In a right-to-left, top-to-bottom script (commonly shortened to right to left or abbreviated RTL), writing starts from the right of the page and continues to the left. Examples of right-to-left scripts are:
- Arabic script - used for Arabic, Persian, Urdu and many other languages.
- Hebrew alphabet - used for Hebrew, Yiddish and some other Jewish languages.
- Syriac alphabet - used for varieties of the Syriac language.
- Thaana - used for Dhivehi.
- N'Ko script - used for several languages of Africa.
- Samaritan alphabet - closely related to Hebrew, used for the Samaritans' writings
- Mandaic alphabet - closely related to Syriac, used for the Mandaic language
- Imperial Aramaic alphabet - ancient, closely related to Hebrew and Phoenician
- Phoenician alphabet - ancient, closely related to Hebrew and Imperial Aramaic
- Lydian alphabet - ancient; some texts are left-to-right or boustrophedon
- Cypriot syllabary
- Kharosthi - an ancient script of India
- Old South Arabian
- Avestan alphabet
- Pahlavi scripts
- Old Turkic alphabet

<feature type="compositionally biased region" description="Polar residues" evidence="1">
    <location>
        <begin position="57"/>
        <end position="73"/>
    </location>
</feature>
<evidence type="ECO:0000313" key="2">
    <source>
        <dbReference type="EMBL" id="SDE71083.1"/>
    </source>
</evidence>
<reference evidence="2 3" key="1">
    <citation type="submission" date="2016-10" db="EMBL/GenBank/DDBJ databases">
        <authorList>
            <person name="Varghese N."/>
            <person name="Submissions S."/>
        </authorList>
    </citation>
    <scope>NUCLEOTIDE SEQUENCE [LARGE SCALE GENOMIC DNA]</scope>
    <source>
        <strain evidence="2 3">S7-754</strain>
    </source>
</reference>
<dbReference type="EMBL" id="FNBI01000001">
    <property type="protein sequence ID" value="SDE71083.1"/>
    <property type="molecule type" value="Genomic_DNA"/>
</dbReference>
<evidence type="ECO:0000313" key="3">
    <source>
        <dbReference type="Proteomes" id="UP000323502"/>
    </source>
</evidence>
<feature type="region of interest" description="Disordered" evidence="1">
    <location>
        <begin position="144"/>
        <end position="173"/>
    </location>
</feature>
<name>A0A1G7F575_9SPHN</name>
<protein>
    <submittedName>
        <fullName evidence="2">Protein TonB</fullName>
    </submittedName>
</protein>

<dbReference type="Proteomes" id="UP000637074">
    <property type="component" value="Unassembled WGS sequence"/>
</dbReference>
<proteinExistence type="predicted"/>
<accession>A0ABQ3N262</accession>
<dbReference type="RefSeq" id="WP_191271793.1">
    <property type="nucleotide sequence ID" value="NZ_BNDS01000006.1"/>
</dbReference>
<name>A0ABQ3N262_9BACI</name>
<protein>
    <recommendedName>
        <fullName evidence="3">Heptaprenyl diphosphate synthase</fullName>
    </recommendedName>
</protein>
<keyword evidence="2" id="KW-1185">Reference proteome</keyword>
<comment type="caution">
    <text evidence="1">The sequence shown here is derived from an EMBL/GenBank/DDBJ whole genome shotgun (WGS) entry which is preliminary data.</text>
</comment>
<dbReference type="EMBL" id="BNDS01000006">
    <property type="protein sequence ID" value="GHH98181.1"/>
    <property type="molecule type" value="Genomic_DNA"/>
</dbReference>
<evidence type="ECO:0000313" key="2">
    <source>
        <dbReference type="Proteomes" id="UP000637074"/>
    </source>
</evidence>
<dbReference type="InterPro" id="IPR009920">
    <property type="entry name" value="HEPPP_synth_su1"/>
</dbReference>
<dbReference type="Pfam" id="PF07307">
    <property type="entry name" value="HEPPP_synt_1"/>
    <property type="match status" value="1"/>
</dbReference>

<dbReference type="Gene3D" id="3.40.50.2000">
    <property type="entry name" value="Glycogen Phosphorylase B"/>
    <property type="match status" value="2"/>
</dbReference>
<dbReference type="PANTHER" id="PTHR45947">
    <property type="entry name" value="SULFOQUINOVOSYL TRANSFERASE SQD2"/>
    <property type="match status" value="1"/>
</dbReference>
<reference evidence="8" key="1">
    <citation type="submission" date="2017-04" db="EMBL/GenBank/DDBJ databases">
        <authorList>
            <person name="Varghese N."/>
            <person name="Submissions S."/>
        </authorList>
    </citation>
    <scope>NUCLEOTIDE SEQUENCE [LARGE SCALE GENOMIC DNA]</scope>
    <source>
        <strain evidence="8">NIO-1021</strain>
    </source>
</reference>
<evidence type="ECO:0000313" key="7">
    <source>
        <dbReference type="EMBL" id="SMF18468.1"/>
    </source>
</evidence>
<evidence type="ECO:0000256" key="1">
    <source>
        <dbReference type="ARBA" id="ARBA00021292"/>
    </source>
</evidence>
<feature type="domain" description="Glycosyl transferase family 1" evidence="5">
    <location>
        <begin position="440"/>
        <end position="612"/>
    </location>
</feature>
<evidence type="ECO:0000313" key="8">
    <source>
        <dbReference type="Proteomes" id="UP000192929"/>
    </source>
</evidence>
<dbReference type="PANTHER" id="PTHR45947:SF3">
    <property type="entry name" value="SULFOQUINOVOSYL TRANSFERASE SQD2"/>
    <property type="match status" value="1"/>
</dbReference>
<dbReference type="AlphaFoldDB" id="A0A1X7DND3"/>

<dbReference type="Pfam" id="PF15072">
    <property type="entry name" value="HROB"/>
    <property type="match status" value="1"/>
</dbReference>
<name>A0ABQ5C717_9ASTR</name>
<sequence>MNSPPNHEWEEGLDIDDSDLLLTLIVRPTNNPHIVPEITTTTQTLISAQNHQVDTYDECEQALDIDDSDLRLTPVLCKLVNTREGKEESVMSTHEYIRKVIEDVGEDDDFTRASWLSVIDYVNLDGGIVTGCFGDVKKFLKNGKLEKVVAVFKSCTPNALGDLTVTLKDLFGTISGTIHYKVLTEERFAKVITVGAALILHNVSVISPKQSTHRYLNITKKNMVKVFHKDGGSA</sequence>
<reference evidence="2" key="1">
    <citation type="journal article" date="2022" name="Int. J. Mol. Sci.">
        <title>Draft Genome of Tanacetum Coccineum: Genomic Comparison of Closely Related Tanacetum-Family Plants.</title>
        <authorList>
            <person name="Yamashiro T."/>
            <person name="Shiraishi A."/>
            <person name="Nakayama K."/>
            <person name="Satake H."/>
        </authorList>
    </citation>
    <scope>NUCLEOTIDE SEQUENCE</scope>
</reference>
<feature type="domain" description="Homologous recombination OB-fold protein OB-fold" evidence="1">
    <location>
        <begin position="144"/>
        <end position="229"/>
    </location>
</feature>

- Umbrian language - an extinct Italic language formerly spoken by the Umbri in the ancient Italian region of Umbria.
Right-to-left, top-to-bottom text is supported in common consumer software. Often this support must be explicitly enabled. For mixing right-to-left text with left-to-right text, see bi-directional text.
On the other hand, at present, handling of downward text is incomplete. For example, HTML has no support for it and tables are necessary to simulate it. However, CSS level 3 includes a property "writing-mode" which can render tategaki when given the value "tb-rl". Word processors and DTP software have more complete support for it.
See also 
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